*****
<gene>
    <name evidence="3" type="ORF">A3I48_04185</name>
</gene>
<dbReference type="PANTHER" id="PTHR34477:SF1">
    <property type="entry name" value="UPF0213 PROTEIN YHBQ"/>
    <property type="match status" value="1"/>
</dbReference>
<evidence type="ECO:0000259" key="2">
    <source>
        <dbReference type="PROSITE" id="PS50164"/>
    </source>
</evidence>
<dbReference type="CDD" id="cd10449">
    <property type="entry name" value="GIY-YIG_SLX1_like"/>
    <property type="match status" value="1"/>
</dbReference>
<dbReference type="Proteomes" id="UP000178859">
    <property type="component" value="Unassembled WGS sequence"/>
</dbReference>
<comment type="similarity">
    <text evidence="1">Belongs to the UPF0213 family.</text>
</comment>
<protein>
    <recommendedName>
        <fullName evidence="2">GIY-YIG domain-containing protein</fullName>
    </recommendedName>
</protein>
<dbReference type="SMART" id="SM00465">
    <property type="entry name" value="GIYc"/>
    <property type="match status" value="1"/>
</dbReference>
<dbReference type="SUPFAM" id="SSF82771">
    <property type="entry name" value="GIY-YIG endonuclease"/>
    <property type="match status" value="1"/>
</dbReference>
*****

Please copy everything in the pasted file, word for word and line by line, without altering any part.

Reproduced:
<gene>
    <name evidence="3" type="ORF">A3I48_04185</name>
</gene>
<dbReference type="PANTHER" id="PTHR34477:SF1">
    <property type="entry name" value="UPF0213 PROTEIN YHBQ"/>
    <property type="match status" value="1"/>
</dbReference>
<evidence type="ECO:0000259" key="2">
    <source>
        <dbReference type="PROSITE" id="PS50164"/>
    </source>
</evidence>
<dbReference type="CDD" id="cd10449">
    <property type="entry name" value="GIY-YIG_SLX1_like"/>
    <property type="match status" value="1"/>
</dbReference>
<dbReference type="Proteomes" id="UP000178859">
    <property type="component" value="Unassembled WGS sequence"/>
</dbReference>
<comment type="similarity">
    <text evidence="1">Belongs to the UPF0213 family.</text>
</comment>
<protein>
    <recommendedName>
        <fullName evidence="2">GIY-YIG domain-containing protein</fullName>
    </recommendedName>
</protein>
<dbReference type="SMART" id="SM00465">
    <property type="entry name" value="GIYc"/>
    <property type="match status" value="1"/>
</dbReference>
<dbReference type="SUPFAM" id="SSF82771">
    <property type="entry name" value="GIY-YIG endonuclease"/>
    <property type="match status" value="1"/>
</dbReference>